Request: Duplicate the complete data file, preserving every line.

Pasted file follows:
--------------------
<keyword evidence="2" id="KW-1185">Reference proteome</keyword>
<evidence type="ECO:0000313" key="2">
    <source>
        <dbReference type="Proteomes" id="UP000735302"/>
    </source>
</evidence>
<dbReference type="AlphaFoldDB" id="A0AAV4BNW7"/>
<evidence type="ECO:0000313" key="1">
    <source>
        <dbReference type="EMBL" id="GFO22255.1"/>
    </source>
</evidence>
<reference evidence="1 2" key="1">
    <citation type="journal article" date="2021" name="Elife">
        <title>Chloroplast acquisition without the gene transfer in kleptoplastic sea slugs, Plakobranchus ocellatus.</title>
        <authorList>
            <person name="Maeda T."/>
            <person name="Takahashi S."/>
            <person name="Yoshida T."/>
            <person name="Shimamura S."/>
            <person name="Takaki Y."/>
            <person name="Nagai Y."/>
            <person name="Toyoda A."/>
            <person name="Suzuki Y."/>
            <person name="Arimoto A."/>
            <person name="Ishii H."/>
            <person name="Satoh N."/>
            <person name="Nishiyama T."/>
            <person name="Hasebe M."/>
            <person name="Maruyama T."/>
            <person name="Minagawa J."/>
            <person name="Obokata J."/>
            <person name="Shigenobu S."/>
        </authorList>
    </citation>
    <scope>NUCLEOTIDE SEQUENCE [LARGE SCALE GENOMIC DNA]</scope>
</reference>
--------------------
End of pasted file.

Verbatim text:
<keyword evidence="2" id="KW-1185">Reference proteome</keyword>
<evidence type="ECO:0000313" key="2">
    <source>
        <dbReference type="Proteomes" id="UP000735302"/>
    </source>
</evidence>
<dbReference type="AlphaFoldDB" id="A0AAV4BNW7"/>
<evidence type="ECO:0000313" key="1">
    <source>
        <dbReference type="EMBL" id="GFO22255.1"/>
    </source>
</evidence>
<reference evidence="1 2" key="1">
    <citation type="journal article" date="2021" name="Elife">
        <title>Chloroplast acquisition without the gene transfer in kleptoplastic sea slugs, Plakobranchus ocellatus.</title>
        <authorList>
            <person name="Maeda T."/>
            <person name="Takahashi S."/>
            <person name="Yoshida T."/>
            <person name="Shimamura S."/>
            <person name="Takaki Y."/>
            <person name="Nagai Y."/>
            <person name="Toyoda A."/>
            <person name="Suzuki Y."/>
            <person name="Arimoto A."/>
            <person name="Ishii H."/>
            <person name="Satoh N."/>
            <person name="Nishiyama T."/>
            <person name="Hasebe M."/>
            <person name="Maruyama T."/>
            <person name="Minagawa J."/>
            <person name="Obokata J."/>
            <person name="Shigenobu S."/>
        </authorList>
    </citation>
    <scope>NUCLEOTIDE SEQUENCE [LARGE SCALE GENOMIC DNA]</scope>
</reference>